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The Kavanaugh Situation Has Opened Up A Portal Into Everyone's Memory

Why the last few weeks have been so weird and wickedly painful, for all kinds of people.

Posted on October 3, 2018, at 8:55 p.m. ET

Protesters in midtown Manhattan on Oct. 1, 2018.
Drew Angerer / Getty Images

Protesters in midtown Manhattan on Oct. 1, 2018.

Why exactly have the last two weeks been so bad? That sounds stupid, and obviously there are the basic dueling premises that a victim of sexual assault won’t be believed, or else that a man’s reputation will forever be damaged by something he did not do, anchored by the eternal stakes of the Supreme Court.

But the discourse of the last two weeks has expanded far beyond the basic parameters above and into questions of class, education, how rumor works, how alcohol functions in the human body, why people don’t report the bad things that happen to them, how high school was, how Yale is, how memory can change or remain or never form. There’s the allegation and the people involved, and then there’s the rest of us, including those who've experienced sexual assault firsthand. And the rest of us agree these last few weeks have been awful, carrying a searing quality you can’t quite escape.

And where does that come from?

One component is the way the last two weeks have loosened up people’s minds — X thing that you’ll never forget but haven’t thought about in a long time, Y reaction you relate to even if you’re actually quite different from the person who’s having it before you. Specifically, the Kavanaugh news is dredging up all kinds of high school and college memories, for all kinds of people.

It seems like everyone I talk to, everything I read, has this dimension of that formative experience coming back to the fore, either because some aspect of the Kavanaugh story (the story of Renate, for instance, or that way you might have hung out on a summer night after sports practice or a detail about blackouts) hits you square in the chest, stops you standing, or else because none of this does — that is, these stories throw into relief how much your high school experience was unlike theirs — and then, suddenly, because your understanding has intersected with this fraught thing, or because it hasn’t, you’re falling back into what you haven’t thought about in years.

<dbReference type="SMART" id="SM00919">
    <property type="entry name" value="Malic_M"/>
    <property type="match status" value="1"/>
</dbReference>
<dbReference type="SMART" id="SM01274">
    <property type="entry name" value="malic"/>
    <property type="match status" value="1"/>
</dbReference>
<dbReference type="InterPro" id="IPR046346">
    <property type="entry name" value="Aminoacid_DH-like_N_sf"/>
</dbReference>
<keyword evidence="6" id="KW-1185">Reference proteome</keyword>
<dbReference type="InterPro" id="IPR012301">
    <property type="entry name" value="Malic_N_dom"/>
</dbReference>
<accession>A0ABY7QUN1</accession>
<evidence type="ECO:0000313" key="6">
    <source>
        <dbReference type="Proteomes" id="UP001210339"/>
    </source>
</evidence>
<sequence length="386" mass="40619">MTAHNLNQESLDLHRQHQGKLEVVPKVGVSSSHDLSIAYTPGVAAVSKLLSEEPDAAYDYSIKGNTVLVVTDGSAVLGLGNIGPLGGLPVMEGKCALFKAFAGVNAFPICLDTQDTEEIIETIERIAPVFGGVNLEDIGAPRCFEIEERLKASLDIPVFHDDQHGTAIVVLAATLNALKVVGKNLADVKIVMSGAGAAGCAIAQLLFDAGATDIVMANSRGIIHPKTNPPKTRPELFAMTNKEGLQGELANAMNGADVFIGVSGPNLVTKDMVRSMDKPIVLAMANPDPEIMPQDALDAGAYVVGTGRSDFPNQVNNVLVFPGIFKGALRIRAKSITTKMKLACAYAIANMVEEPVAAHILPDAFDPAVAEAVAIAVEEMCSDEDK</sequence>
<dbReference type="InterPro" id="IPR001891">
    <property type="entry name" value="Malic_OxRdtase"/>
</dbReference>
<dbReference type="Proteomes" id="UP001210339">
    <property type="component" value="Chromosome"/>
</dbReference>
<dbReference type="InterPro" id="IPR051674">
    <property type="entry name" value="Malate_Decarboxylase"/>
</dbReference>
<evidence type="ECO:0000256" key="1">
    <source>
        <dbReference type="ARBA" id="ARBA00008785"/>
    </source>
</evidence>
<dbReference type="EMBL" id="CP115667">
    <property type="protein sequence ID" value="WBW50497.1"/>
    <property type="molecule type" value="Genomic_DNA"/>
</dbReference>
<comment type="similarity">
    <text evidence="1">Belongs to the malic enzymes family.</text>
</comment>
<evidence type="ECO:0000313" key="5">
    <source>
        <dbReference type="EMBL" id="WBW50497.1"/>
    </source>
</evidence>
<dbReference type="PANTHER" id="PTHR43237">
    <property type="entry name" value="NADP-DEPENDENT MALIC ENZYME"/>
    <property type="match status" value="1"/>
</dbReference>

The other component, I think, is the uncertainty of this all: the gap between what we know happened in 1982 and what we are unlikely to ever know.

Outside of additional interviews, we’re unlikely to learn much more about what happened in 1982. That seems to be why so much of the Washington discussion has been about process, with Democrats mostly pushing for the FBI investigation, and Republicans mostly emphasizing the document process, rather than outright accusing Kavanaugh or Ford of misremembering or lying.

That gap also seems to be why our minds have so much room to roam, to identify with Christine Blasey Ford or Brett Kavanaugh — even with people who you hear talking and think, “But you’re nothing like that,” in the case of the latter — to fill in what’s missing and to find all kinds of things waiting.

Threaded through so much of this is the implicit question: Well, wouldn’t you? Wouldn’t you have told someone/no one? Wouldn’t you be angry if you were accused of something you didn’t do? Wouldn’t you know if you’d assaulted someone? Wouldn’t you always remember who was on top of you, who put his hand over your mouth?

But the decision this situation asks of us is narrow and singular: Which one do you believe? Whatever process, whatever your experience, whatever next thing that comes, it is the same, and the way things are going, it is unlikely to change. Which one do you believe?

I know who I believe, and you probably do, too. But to believe one is to disbelieve the other, which leaves us implicated in the decision; there’s no getting out of this situation.

So until this ends, at least, we’ll be trapped in that unfirm, translucent space where you cannot help but remember, and reconsider if you misunderstood what you thought you knew.

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